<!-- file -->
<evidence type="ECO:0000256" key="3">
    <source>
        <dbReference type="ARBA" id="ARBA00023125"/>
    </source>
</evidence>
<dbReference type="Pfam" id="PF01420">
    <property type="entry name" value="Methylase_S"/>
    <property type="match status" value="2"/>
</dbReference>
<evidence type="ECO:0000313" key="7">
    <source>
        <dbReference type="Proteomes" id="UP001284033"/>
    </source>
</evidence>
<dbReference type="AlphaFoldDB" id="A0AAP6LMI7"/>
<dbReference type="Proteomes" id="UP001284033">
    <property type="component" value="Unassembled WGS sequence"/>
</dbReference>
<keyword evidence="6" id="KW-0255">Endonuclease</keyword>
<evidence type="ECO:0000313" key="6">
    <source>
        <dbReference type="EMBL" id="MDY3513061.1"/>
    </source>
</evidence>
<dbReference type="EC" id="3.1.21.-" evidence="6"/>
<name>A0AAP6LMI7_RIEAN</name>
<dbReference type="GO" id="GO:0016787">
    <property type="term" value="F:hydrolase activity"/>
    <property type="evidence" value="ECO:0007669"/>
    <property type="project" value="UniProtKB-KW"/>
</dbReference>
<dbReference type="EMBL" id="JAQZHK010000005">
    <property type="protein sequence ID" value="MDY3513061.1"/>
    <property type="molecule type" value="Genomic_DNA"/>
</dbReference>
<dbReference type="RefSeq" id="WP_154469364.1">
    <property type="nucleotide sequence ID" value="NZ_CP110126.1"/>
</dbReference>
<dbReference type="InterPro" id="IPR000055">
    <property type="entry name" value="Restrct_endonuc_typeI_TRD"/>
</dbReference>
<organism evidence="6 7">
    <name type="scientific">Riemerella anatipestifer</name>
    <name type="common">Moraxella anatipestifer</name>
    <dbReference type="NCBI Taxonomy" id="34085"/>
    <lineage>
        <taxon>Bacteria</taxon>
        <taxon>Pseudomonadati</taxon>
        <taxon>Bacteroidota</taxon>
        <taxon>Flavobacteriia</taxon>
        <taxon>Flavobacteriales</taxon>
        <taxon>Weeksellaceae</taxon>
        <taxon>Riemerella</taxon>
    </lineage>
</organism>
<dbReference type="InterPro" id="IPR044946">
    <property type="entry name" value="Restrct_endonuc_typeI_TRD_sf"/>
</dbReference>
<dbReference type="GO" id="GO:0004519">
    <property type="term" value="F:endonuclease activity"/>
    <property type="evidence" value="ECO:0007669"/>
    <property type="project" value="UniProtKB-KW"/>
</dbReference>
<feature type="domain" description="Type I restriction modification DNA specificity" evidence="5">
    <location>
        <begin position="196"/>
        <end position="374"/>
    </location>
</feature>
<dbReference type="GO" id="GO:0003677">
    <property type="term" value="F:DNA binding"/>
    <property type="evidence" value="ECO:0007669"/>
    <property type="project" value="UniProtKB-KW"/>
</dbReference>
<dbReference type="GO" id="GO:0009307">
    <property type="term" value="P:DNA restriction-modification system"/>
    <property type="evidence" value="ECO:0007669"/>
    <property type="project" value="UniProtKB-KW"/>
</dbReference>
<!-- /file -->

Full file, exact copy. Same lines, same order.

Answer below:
<evidence type="ECO:0000256" key="3">
    <source>
        <dbReference type="ARBA" id="ARBA00023125"/>
    </source>
</evidence>
<dbReference type="Pfam" id="PF01420">
    <property type="entry name" value="Methylase_S"/>
    <property type="match status" value="2"/>
</dbReference>
<evidence type="ECO:0000313" key="7">
    <source>
        <dbReference type="Proteomes" id="UP001284033"/>
    </source>
</evidence>
<dbReference type="AlphaFoldDB" id="A0AAP6LMI7"/>
<dbReference type="Proteomes" id="UP001284033">
    <property type="component" value="Unassembled WGS sequence"/>
</dbReference>
<keyword evidence="6" id="KW-0255">Endonuclease</keyword>
<evidence type="ECO:0000313" key="6">
    <source>
        <dbReference type="EMBL" id="MDY3513061.1"/>
    </source>
</evidence>
<dbReference type="EC" id="3.1.21.-" evidence="6"/>
<name>A0AAP6LMI7_RIEAN</name>
<dbReference type="GO" id="GO:0016787">
    <property type="term" value="F:hydrolase activity"/>
    <property type="evidence" value="ECO:0007669"/>
    <property type="project" value="UniProtKB-KW"/>
</dbReference>
<dbReference type="EMBL" id="JAQZHK010000005">
    <property type="protein sequence ID" value="MDY3513061.1"/>
    <property type="molecule type" value="Genomic_DNA"/>
</dbReference>
<dbReference type="RefSeq" id="WP_154469364.1">
    <property type="nucleotide sequence ID" value="NZ_CP110126.1"/>
</dbReference>
<dbReference type="InterPro" id="IPR000055">
    <property type="entry name" value="Restrct_endonuc_typeI_TRD"/>
</dbReference>
<organism evidence="6 7">
    <name type="scientific">Riemerella anatipestifer</name>
    <name type="common">Moraxella anatipestifer</name>
    <dbReference type="NCBI Taxonomy" id="34085"/>
    <lineage>
        <taxon>Bacteria</taxon>
        <taxon>Pseudomonadati</taxon>
        <taxon>Bacteroidota</taxon>
        <taxon>Flavobacteriia</taxon>
        <taxon>Flavobacteriales</taxon>
        <taxon>Weeksellaceae</taxon>
        <taxon>Riemerella</taxon>
    </lineage>
</organism>
<dbReference type="InterPro" id="IPR044946">
    <property type="entry name" value="Restrct_endonuc_typeI_TRD_sf"/>
</dbReference>
<dbReference type="GO" id="GO:0004519">
    <property type="term" value="F:endonuclease activity"/>
    <property type="evidence" value="ECO:0007669"/>
    <property type="project" value="UniProtKB-KW"/>
</dbReference>
<feature type="domain" description="Type I restriction modification DNA specificity" evidence="5">
    <location>
        <begin position="196"/>
        <end position="374"/>
    </location>
</feature>
<dbReference type="GO" id="GO:0003677">
    <property type="term" value="F:DNA binding"/>
    <property type="evidence" value="ECO:0007669"/>
    <property type="project" value="UniProtKB-KW"/>
</dbReference>
<dbReference type="GO" id="GO:0009307">
    <property type="term" value="P:DNA restriction-modification system"/>
    <property type="evidence" value="ECO:0007669"/>
    <property type="project" value="UniProtKB-KW"/>
</dbReference>